Production of male offspring in viviparous eutherian mammals requires a sex-determining mechanism resistant to maternal hormones. This constraint is relaxed in egg-laying species, which are sensitive to hormones during sex determination and often use an increase in aromatase, the estrogen-synthesizing enzyme, as a key feminizing signal. In the turtle Trachemys scripta, sex is normally determined by temperature, but estrogen treatment overrides this cue and leads exclusively to female development. We assessed whether the expression of SOX9, a central male sex-determining gene in mammals, or three other conserved transcription factors (WT1, GATA4, and LHX9) was regulated by estrogen signaling in the turtle. As in mice, all somatic cell types in the immature turtle gonad initially expressed WT1 and GATA4, whereas SOX9 was restricted to the Sertoli precursors and LHX9 to the coelomic epithelium and interstitium. After the bipotential period, SOX9 was abruptly down-regulated at the female temperature. Strikingly, embryos treated with β-estradiol at the male temperature lost SOX9 expression more than two stages earlier than controls, though WT1, GATA4, and LHX9 were unaffected. Conversely, inhibition of estrogen synthesis and signaling prevented or delayed SOX9 down-regulation at the female temperature. These results suggest that endogenous estrogen feminizes the medulla of the bipotential turtle gonad by inhibiting SOX9 expression. This mechanism may be involved in the male-to-female sex reversal in wild populations exposed to environmental estrogens, and is consistent with results showing that the estrogen receptor represses Sox9 to block transdifferentiation of granulosa cells into Sertoli-like cells in the adult mouse ovary.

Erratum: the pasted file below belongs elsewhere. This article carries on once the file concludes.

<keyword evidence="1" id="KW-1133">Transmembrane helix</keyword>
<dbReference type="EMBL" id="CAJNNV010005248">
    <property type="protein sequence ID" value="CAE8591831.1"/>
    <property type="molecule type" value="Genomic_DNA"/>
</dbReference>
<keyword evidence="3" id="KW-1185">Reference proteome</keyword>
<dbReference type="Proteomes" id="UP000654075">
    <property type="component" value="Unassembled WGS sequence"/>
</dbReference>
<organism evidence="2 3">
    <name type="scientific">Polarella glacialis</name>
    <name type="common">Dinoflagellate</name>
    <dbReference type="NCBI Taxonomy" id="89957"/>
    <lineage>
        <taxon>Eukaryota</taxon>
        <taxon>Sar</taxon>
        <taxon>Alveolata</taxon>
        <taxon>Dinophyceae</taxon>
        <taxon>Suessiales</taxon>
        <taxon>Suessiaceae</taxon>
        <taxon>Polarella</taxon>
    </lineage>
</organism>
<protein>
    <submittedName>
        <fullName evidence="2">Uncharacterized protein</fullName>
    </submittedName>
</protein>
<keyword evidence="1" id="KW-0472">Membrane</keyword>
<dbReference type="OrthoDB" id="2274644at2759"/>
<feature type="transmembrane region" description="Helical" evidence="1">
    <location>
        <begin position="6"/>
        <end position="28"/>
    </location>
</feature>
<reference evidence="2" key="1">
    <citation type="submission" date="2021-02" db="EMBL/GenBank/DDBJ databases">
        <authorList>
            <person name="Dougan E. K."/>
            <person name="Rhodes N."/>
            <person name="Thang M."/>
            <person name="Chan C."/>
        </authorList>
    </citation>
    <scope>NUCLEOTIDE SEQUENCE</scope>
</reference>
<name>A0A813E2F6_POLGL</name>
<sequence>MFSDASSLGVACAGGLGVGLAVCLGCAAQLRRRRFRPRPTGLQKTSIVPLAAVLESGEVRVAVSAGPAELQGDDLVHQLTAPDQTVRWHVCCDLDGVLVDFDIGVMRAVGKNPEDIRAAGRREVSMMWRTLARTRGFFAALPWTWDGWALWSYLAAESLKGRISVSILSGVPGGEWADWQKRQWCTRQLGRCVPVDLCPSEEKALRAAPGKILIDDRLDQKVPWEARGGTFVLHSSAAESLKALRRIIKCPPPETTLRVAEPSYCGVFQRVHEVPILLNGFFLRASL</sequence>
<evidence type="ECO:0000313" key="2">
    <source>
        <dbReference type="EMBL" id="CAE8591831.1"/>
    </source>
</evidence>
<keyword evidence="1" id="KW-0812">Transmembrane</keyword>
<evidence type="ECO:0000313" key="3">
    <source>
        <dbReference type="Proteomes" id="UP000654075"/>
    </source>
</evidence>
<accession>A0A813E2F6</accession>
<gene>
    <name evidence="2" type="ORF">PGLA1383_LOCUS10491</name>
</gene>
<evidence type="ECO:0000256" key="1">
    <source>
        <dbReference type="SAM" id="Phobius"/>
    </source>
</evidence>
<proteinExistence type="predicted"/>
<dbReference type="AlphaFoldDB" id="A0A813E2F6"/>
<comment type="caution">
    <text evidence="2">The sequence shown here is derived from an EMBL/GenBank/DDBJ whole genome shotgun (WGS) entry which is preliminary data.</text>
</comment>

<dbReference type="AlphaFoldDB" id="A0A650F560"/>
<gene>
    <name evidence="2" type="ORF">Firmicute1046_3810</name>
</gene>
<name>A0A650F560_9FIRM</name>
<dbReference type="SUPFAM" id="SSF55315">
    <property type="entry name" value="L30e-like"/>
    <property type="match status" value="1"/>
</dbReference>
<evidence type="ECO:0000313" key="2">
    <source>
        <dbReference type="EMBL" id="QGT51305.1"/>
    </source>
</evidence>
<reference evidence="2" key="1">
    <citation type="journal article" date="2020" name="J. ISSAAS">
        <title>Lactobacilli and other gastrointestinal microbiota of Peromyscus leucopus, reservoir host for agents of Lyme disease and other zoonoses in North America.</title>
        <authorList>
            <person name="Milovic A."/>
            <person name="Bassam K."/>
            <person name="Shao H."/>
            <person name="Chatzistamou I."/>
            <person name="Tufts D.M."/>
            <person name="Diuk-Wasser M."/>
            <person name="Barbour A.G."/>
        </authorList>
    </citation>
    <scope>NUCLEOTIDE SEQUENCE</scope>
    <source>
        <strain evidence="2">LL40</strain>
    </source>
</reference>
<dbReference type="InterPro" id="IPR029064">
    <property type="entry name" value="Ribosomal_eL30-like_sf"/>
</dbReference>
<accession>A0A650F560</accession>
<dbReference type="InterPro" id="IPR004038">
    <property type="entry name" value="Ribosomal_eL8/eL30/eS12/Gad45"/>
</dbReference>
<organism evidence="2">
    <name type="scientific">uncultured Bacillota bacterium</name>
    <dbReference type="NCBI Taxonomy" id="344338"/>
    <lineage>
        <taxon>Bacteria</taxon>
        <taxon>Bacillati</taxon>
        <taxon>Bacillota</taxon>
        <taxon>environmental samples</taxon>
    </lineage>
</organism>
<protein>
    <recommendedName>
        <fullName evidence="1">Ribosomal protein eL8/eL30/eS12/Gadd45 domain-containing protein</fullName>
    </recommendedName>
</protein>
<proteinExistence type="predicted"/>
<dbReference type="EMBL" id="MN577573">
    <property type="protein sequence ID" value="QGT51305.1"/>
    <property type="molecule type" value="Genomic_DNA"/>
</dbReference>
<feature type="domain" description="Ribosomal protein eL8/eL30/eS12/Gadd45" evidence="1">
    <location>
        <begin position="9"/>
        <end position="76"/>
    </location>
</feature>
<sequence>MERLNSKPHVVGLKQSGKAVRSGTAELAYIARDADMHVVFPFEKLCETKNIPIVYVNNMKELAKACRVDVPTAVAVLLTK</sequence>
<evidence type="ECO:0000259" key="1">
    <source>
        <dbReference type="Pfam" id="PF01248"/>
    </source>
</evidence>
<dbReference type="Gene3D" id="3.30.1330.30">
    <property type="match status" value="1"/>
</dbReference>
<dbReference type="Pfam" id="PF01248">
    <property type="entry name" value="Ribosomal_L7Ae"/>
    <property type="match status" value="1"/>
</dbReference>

Full Text
Published version (Free)

Talk to us

Join us for a 30 min session where you can share your feedback and ask us any queries you have

Schedule a call